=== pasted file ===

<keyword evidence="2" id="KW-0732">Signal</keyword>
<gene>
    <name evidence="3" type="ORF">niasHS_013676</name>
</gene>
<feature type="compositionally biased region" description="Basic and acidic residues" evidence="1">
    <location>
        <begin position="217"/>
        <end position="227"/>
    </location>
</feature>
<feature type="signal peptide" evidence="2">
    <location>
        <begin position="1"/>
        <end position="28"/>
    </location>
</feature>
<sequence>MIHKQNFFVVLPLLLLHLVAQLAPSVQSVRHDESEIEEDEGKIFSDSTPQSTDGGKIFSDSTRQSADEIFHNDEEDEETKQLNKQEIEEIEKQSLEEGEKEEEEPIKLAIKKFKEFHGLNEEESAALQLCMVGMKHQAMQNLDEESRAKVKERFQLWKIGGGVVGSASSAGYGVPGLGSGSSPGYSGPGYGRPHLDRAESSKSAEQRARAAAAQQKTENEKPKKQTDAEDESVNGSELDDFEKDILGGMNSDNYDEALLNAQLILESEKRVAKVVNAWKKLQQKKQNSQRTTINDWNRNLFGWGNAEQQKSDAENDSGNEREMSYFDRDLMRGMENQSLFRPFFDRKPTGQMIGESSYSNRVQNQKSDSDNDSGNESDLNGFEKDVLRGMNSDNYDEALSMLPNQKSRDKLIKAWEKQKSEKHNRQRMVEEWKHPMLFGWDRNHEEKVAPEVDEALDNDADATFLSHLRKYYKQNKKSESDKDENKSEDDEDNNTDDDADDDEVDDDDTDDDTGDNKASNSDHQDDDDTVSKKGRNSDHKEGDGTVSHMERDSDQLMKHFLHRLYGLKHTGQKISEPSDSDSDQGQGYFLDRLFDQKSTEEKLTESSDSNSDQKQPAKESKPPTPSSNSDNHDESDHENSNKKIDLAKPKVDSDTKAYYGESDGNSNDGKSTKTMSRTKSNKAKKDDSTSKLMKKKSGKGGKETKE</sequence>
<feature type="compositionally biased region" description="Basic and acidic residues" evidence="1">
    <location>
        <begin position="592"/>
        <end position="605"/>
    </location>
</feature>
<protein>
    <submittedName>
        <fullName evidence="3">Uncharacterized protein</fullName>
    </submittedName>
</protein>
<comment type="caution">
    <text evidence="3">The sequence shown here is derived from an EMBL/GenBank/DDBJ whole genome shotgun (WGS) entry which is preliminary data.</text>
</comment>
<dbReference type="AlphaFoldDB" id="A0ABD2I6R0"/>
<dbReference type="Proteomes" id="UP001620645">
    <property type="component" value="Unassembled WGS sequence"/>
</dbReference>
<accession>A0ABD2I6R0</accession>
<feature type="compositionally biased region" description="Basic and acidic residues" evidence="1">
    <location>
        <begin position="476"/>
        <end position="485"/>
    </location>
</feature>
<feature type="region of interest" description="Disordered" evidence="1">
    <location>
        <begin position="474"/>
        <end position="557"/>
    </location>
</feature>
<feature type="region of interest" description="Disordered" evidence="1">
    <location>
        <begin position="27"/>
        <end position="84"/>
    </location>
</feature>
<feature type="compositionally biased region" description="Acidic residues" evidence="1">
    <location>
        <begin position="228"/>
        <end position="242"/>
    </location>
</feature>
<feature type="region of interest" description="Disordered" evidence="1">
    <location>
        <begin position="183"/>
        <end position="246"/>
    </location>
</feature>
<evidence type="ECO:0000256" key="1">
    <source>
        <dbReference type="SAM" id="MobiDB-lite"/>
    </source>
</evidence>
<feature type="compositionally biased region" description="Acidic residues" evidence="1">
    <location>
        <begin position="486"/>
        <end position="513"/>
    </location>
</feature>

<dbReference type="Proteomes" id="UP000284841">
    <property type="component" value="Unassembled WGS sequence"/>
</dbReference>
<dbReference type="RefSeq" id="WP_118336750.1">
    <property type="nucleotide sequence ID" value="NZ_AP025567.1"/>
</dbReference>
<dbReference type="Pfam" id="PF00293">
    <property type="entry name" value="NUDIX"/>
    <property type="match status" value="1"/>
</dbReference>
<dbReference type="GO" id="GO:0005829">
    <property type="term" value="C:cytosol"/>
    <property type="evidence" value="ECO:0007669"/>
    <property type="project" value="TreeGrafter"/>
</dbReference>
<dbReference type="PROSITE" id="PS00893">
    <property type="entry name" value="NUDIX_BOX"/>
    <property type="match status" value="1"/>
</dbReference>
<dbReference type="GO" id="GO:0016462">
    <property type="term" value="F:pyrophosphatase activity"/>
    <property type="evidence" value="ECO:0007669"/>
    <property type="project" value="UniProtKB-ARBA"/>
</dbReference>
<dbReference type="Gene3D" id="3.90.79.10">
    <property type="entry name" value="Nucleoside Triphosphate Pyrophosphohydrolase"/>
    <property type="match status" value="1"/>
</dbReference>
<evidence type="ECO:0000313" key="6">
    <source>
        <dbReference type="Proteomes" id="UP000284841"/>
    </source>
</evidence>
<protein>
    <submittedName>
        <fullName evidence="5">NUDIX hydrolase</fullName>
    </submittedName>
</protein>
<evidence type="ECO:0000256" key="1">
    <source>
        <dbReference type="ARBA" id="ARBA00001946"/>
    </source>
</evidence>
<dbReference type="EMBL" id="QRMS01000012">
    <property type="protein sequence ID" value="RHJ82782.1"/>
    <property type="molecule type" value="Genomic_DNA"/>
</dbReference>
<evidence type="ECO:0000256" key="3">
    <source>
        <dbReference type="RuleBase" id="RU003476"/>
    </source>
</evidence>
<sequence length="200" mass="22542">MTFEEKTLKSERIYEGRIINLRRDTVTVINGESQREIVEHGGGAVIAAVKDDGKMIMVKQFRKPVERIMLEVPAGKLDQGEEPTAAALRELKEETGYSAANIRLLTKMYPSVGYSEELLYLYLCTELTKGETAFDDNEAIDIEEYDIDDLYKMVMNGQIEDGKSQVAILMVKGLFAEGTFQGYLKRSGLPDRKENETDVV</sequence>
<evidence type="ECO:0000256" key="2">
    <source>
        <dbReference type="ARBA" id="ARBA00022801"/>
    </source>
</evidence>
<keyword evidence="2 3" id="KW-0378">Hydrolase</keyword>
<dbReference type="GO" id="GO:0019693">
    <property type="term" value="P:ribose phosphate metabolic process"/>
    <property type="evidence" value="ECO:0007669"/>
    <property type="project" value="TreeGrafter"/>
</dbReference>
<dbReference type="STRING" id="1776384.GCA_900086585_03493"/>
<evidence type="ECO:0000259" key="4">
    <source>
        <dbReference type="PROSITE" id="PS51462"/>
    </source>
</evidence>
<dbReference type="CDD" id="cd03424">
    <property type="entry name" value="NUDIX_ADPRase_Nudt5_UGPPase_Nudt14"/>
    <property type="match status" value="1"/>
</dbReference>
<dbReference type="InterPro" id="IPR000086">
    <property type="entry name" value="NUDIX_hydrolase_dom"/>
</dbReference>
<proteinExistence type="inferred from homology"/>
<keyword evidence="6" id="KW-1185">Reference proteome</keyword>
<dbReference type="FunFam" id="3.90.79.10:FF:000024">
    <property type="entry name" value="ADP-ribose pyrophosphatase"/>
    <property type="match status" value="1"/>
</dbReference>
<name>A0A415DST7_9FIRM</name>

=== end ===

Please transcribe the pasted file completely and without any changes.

<keyword evidence="2" id="KW-0732">Signal</keyword>
<gene>
    <name evidence="3" type="ORF">niasHS_013676</name>
</gene>
<feature type="compositionally biased region" description="Basic and acidic residues" evidence="1">
    <location>
        <begin position="217"/>
        <end position="227"/>
    </location>
</feature>
<feature type="signal peptide" evidence="2">
    <location>
        <begin position="1"/>
        <end position="28"/>
    </location>
</feature>
<sequence>MIHKQNFFVVLPLLLLHLVAQLAPSVQSVRHDESEIEEDEGKIFSDSTPQSTDGGKIFSDSTRQSADEIFHNDEEDEETKQLNKQEIEEIEKQSLEEGEKEEEEPIKLAIKKFKEFHGLNEEESAALQLCMVGMKHQAMQNLDEESRAKVKERFQLWKIGGGVVGSASSAGYGVPGLGSGSSPGYSGPGYGRPHLDRAESSKSAEQRARAAAAQQKTENEKPKKQTDAEDESVNGSELDDFEKDILGGMNSDNYDEALLNAQLILESEKRVAKVVNAWKKLQQKKQNSQRTTINDWNRNLFGWGNAEQQKSDAENDSGNEREMSYFDRDLMRGMENQSLFRPFFDRKPTGQMIGESSYSNRVQNQKSDSDNDSGNESDLNGFEKDVLRGMNSDNYDEALSMLPNQKSRDKLIKAWEKQKSEKHNRQRMVEEWKHPMLFGWDRNHEEKVAPEVDEALDNDADATFLSHLRKYYKQNKKSESDKDENKSEDDEDNNTDDDADDDEVDDDDTDDDTGDNKASNSDHQDDDDTVSKKGRNSDHKEGDGTVSHMERDSDQLMKHFLHRLYGLKHTGQKISEPSDSDSDQGQGYFLDRLFDQKSTEEKLTESSDSNSDQKQPAKESKPPTPSSNSDNHDESDHENSNKKIDLAKPKVDSDTKAYYGESDGNSNDGKSTKTMSRTKSNKAKKDDSTSKLMKKKSGKGGKETKE</sequence>
<feature type="compositionally biased region" description="Basic and acidic residues" evidence="1">
    <location>
        <begin position="592"/>
        <end position="605"/>
    </location>
</feature>
<protein>
    <submittedName>
        <fullName evidence="3">Uncharacterized protein</fullName>
    </submittedName>
</protein>
<comment type="caution">
    <text evidence="3">The sequence shown here is derived from an EMBL/GenBank/DDBJ whole genome shotgun (WGS) entry which is preliminary data.</text>
</comment>
<dbReference type="AlphaFoldDB" id="A0ABD2I6R0"/>
<dbReference type="Proteomes" id="UP001620645">
    <property type="component" value="Unassembled WGS sequence"/>
</dbReference>
<accession>A0ABD2I6R0</accession>
<feature type="compositionally biased region" description="Basic and acidic residues" evidence="1">
    <location>
        <begin position="476"/>
        <end position="485"/>
    </location>
</feature>
<feature type="region of interest" description="Disordered" evidence="1">
    <location>
        <begin position="474"/>
        <end position="557"/>
    </location>
</feature>
<feature type="region of interest" description="Disordered" evidence="1">
    <location>
        <begin position="27"/>
        <end position="84"/>
    </location>
</feature>
<feature type="compositionally biased region" description="Acidic residues" evidence="1">
    <location>
        <begin position="228"/>
        <end position="242"/>
    </location>
</feature>
<feature type="region of interest" description="Disordered" evidence="1">
    <location>
        <begin position="183"/>
        <end position="246"/>
    </location>
</feature>
<evidence type="ECO:0000256" key="1">
    <source>
        <dbReference type="SAM" id="MobiDB-lite"/>
    </source>
</evidence>
<feature type="compositionally biased region" description="Acidic residues" evidence="1">
    <location>
        <begin position="486"/>
        <end position="513"/>
    </location>
</feature>

<dbReference type="Proteomes" id="UP000284841">
    <property type="component" value="Unassembled WGS sequence"/>
</dbReference>
<dbReference type="RefSeq" id="WP_118336750.1">
    <property type="nucleotide sequence ID" value="NZ_AP025567.1"/>
</dbReference>
<dbReference type="Pfam" id="PF00293">
    <property type="entry name" value="NUDIX"/>
    <property type="match status" value="1"/>
</dbReference>
<dbReference type="GO" id="GO:0005829">
    <property type="term" value="C:cytosol"/>
    <property type="evidence" value="ECO:0007669"/>
    <property type="project" value="TreeGrafter"/>
</dbReference>
<dbReference type="PROSITE" id="PS00893">
    <property type="entry name" value="NUDIX_BOX"/>
    <property type="match status" value="1"/>
</dbReference>
<dbReference type="GO" id="GO:0016462">
    <property type="term" value="F:pyrophosphatase activity"/>
    <property type="evidence" value="ECO:0007669"/>
    <property type="project" value="UniProtKB-ARBA"/>
</dbReference>
<dbReference type="Gene3D" id="3.90.79.10">
    <property type="entry name" value="Nucleoside Triphosphate Pyrophosphohydrolase"/>
    <property type="match status" value="1"/>
</dbReference>
<evidence type="ECO:0000313" key="6">
    <source>
        <dbReference type="Proteomes" id="UP000284841"/>
    </source>
</evidence>
<protein>
    <submittedName>
        <fullName evidence="5">NUDIX hydrolase</fullName>
    </submittedName>
</protein>
<evidence type="ECO:0000256" key="1">
    <source>
        <dbReference type="ARBA" id="ARBA00001946"/>
    </source>
</evidence>
<dbReference type="EMBL" id="QRMS01000012">
    <property type="protein sequence ID" value="RHJ82782.1"/>
    <property type="molecule type" value="Genomic_DNA"/>
</dbReference>
<evidence type="ECO:0000256" key="3">
    <source>
        <dbReference type="RuleBase" id="RU003476"/>
    </source>
</evidence>
<sequence length="200" mass="22542">MTFEEKTLKSERIYEGRIINLRRDTVTVINGESQREIVEHGGGAVIAAVKDDGKMIMVKQFRKPVERIMLEVPAGKLDQGEEPTAAALRELKEETGYSAANIRLLTKMYPSVGYSEELLYLYLCTELTKGETAFDDNEAIDIEEYDIDDLYKMVMNGQIEDGKSQVAILMVKGLFAEGTFQGYLKRSGLPDRKENETDVV</sequence>
<evidence type="ECO:0000256" key="2">
    <source>
        <dbReference type="ARBA" id="ARBA00022801"/>
    </source>
</evidence>
<keyword evidence="2 3" id="KW-0378">Hydrolase</keyword>
<dbReference type="GO" id="GO:0019693">
    <property type="term" value="P:ribose phosphate metabolic process"/>
    <property type="evidence" value="ECO:0007669"/>
    <property type="project" value="TreeGrafter"/>
</dbReference>
<dbReference type="STRING" id="1776384.GCA_900086585_03493"/>
<evidence type="ECO:0000259" key="4">
    <source>
        <dbReference type="PROSITE" id="PS51462"/>
    </source>
</evidence>
<dbReference type="CDD" id="cd03424">
    <property type="entry name" value="NUDIX_ADPRase_Nudt5_UGPPase_Nudt14"/>
    <property type="match status" value="1"/>
</dbReference>
<dbReference type="InterPro" id="IPR000086">
    <property type="entry name" value="NUDIX_hydrolase_dom"/>
</dbReference>
<proteinExistence type="inferred from homology"/>
<keyword evidence="6" id="KW-1185">Reference proteome</keyword>
<dbReference type="FunFam" id="3.90.79.10:FF:000024">
    <property type="entry name" value="ADP-ribose pyrophosphatase"/>
    <property type="match status" value="1"/>
</dbReference>
<name>A0A415DST7_9FIRM</name>